While Mr. Fukuyama is a very fine academic, most of his arguments here are the same old elitist audiophile nonsense that's been around for years. Nevertheless, I'm happy to see a man of his statue support analog photography.
Also, from the comments: "Dr Fukuyama overlooks HDR photography, which is really a modern variation of what the F64 group."
Wins the award for most laughable comment ever.
ZZZzzz...Somehow this isn't likely to cause a ripple compared to his The End of History. Next?
Of course Fukuyama makes an error in the first sentence when he writes "Dwayne's Photo in Parsons, Kan., closed down." I called Dwayne's and spoke with Grant (VP of Operations) to let them know that a major news outlet was reporting their demise. Hopefully the WSJ will print a correction!
He forgot the Walker Proscenium turntable. When you buy one they will fly to your house with it and make sure it's properly installed.
It isn't so much about what comes out of the speakers, printers, darkroom trays, or whatever. I think it's about whether you like doing it or not.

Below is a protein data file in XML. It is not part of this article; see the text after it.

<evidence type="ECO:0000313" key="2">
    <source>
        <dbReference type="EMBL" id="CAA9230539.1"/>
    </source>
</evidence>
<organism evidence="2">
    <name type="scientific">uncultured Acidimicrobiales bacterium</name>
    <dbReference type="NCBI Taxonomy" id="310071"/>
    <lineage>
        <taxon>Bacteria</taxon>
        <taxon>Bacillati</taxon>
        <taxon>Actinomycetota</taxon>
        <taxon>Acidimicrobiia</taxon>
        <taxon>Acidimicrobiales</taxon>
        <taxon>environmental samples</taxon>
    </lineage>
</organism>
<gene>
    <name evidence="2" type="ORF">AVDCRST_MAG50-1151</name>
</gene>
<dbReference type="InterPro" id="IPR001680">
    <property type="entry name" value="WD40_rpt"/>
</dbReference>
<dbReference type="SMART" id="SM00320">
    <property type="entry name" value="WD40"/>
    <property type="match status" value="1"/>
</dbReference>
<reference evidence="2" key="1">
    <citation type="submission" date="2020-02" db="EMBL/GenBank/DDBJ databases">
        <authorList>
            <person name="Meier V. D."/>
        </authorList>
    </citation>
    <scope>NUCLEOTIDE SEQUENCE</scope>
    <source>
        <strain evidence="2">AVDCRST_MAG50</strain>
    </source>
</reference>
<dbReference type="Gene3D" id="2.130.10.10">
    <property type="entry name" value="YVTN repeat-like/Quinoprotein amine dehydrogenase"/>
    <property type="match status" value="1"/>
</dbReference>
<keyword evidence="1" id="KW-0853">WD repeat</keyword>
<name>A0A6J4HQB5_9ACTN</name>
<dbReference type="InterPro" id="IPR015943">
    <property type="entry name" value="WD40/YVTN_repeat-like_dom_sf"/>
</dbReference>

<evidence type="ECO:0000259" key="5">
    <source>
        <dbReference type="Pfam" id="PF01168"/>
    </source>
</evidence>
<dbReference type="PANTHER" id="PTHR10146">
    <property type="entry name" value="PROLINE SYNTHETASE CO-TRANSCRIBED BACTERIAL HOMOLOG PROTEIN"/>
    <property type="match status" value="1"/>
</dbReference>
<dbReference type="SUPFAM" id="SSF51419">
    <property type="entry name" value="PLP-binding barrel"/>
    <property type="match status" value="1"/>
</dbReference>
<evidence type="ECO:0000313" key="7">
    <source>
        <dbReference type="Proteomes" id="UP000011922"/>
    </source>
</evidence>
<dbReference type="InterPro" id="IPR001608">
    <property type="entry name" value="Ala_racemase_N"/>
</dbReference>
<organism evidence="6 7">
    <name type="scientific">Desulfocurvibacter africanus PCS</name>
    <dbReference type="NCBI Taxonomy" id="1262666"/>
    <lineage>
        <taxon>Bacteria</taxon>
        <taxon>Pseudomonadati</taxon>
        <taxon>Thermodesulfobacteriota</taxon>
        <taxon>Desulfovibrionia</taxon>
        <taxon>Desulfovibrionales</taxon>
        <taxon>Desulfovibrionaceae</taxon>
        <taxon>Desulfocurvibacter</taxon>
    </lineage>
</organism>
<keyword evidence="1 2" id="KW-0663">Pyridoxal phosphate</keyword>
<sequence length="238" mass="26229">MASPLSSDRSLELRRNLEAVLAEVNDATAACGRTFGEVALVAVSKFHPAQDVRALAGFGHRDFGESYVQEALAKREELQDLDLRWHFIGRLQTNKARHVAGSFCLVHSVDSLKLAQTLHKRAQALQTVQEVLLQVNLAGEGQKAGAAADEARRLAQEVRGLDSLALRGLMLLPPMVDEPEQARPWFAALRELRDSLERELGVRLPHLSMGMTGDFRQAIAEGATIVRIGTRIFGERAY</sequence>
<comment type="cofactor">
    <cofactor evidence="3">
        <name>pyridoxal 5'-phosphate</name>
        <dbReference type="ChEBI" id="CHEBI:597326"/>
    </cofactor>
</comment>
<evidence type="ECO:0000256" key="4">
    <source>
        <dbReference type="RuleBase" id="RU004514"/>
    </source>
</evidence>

Both vinyl playback and digital has so much quality to offer that it'll be fun to boogie to either of them.
Both film and digital photography has so much quality to offer that the resulting prints will be really amazing.
So it becomes a matter of preference. And most people choose what's convenient. It's human nature. We have to learn to deal with it.
My hopes for photography and vinyl records lie with a younger generation that are appreciative of the qualities film and vinyl have to offer.
How many thousands of blog and forum posts have there been saying exactly the same thing?
My goodness, you can't choose your allies, but ....
"If you don't believe this, you've probably never listened to a good-quality record on a high-end turntable. By high-end, we're talking about turntable-tonearm-needle combinations that cost upward of $10,000—that's right, five figures—from manufacturers like VPI, Basis or SME."
Yikes. I am such a prole.
I think its always nice to see these pro-analog articles....... :)
I believe Francis Fukujama has under-thought his analogies.
Photography, making pictures out of light sensitive materials, is like playing musical instruments not merely playing records. A photograph is not a reproduction of subject matter, not a copy or a duplicate or a replica. It is an original thing in its own right and subject matter is just one of the ingredients borrowed and then set aside in the chain of production.
Some college kids are rediscovering vinyl records, shooting with film and recording with analog recorders. What's old is new again.